Thursday, May 25, 2017

Bob Moses - 1975 - Bittersuite in the Ozone

Bob Moses 
1975
Bittersuite in the Ozone



01. Mfwala Myo La La 8:08
02. Glitteragbas Solo 3:40
03. Bittersuite In The Ozone 9:48
04. Message To The Music Bizness 2:04
05. Stanley Free 24:10

Bass – Eddie Gomez
Drums – Billy Hart
Saxophone [Tenor, Alto], Flute – Daniel Carter
Trumpet – John Dearth
Tuba, Saxophone [Baritone, Bass] – Howard Johnson
Vibraphone, Piano, Drums [Moroccan, Log], Voice – Bob Moses
Voice – Jeanne Lee



"Everything I do, I want to swing. I think music needs to swing no matter how abstract it gets. In fact, the more abstract, the more intellectual it gets, the more it needs to swing because that's the balancing factor." -Bob Moses

Bob Moses began playing drums at the age of ten and was composing music by the time he was fourteen. His father, Richard Moses, was a press agent for various jazz artists including Charles Mingus, Max Roacch and Rashaan Roland Kirk. He first sat in with Mingus when he was about 12 and in 1964 began playing drums on two of Roland Kirk's albums. Soon after he became an important part of the 1960s new jazz scene, playing in groups with guitarist Larry Coryell and later, in 1968 with the ground breaking Gary Burton quartet.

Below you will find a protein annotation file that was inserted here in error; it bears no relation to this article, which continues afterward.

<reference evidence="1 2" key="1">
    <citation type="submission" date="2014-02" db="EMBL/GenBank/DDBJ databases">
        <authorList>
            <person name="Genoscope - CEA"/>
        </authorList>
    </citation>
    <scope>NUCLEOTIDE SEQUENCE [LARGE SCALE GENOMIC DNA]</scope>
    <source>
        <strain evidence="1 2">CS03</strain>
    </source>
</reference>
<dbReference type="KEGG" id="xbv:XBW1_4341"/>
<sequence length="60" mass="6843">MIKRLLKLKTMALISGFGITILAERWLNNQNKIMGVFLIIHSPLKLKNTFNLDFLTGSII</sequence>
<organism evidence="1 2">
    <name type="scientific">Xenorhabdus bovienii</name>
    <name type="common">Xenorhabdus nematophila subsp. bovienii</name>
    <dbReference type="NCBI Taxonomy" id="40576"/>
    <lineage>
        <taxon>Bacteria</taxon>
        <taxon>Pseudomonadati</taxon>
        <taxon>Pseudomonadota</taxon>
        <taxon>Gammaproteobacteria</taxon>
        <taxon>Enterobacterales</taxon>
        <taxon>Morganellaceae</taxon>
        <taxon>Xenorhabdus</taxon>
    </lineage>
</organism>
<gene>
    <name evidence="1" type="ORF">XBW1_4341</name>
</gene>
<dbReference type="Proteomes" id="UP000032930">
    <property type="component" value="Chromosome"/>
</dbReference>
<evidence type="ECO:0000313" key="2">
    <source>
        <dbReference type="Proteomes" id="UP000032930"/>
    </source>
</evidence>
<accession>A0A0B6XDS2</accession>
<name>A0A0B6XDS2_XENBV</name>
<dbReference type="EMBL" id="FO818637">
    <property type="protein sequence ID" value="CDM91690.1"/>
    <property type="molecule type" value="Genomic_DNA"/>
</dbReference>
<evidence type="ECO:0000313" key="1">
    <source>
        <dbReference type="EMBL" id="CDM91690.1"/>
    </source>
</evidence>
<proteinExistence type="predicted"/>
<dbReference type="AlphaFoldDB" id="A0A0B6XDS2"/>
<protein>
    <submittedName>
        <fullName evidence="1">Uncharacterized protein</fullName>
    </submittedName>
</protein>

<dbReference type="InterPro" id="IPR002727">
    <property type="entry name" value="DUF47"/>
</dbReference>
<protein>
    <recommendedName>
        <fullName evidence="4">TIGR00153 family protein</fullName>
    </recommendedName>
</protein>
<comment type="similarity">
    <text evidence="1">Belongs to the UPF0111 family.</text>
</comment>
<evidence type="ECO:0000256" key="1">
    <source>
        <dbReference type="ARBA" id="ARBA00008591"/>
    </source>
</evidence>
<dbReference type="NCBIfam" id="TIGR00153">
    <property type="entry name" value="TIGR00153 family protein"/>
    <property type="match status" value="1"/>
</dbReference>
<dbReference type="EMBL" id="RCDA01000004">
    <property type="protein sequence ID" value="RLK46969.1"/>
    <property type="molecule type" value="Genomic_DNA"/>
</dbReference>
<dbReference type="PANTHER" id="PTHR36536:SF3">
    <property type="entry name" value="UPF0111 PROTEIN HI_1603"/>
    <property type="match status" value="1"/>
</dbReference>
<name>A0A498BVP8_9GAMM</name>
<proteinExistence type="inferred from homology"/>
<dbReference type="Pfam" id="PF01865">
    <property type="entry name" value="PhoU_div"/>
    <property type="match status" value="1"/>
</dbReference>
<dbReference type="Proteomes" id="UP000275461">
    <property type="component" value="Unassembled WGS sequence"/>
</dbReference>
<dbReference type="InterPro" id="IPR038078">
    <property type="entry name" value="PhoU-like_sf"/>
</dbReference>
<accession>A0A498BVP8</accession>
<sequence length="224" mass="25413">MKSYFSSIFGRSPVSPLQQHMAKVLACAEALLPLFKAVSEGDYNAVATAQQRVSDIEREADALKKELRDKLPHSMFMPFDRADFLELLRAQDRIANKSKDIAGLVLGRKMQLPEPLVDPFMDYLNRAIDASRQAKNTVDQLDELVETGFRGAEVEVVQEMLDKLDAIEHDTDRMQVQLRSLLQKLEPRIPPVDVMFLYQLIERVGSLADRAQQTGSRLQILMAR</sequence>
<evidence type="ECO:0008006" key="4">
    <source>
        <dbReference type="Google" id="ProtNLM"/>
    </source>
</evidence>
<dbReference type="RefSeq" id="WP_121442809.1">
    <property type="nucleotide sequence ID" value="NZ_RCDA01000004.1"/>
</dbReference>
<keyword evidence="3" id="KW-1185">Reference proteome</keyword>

After touring with famed drummer Jack DeJohnette, and saxophonist Harold Vick in 1973, he went on to play with the Mike Gibbs orchestra in 1974 and rejoined Gary Burton's group in 1974. In 1975 he recorded the brilliant trio album Bright Size Life with Pat Metheny and the late Jaco Pastorious. He also started his own record label, Mozown Records, and released Bittersuite in The Ozone and the critically acclaimed albums, When Elephants Dream of Music (1982) and Visit With The Great Spirit (1983). These two albums firmly established Moses as a highly original composer and orchestrator in addition to his percussion prowess.

An exceedingly odd free jazz classic, Bittersuite in the Ozone was recorded in 1973 and reissued by the Brooklyn-based percussion label Amulet in 1999. It features some of the music's leading lights: bassist Eddie Gomez, drummer Billy Hart, saxophonists David Liebman and Daniel Carter, trumpeters Randy Brecker and John D'earth, tuba virtuoso Howard Johnson, vocalist Jeanne Lee, and more. Bob Moses, pictured inside with a huge hippie Afro, plays not only drums and percussion, but also vibes (on "Glitteragbas Solo") and rather excellent piano (on the sprawling epic "Stanley Free"). Compositionally, he is at his peak on the very brief, classically influenced "Message to the Music Bizness." Bittersuite is to some degree a dated period piece, but its radical aesthetic remains a touchstone of sorts for the jazz avant-garde.

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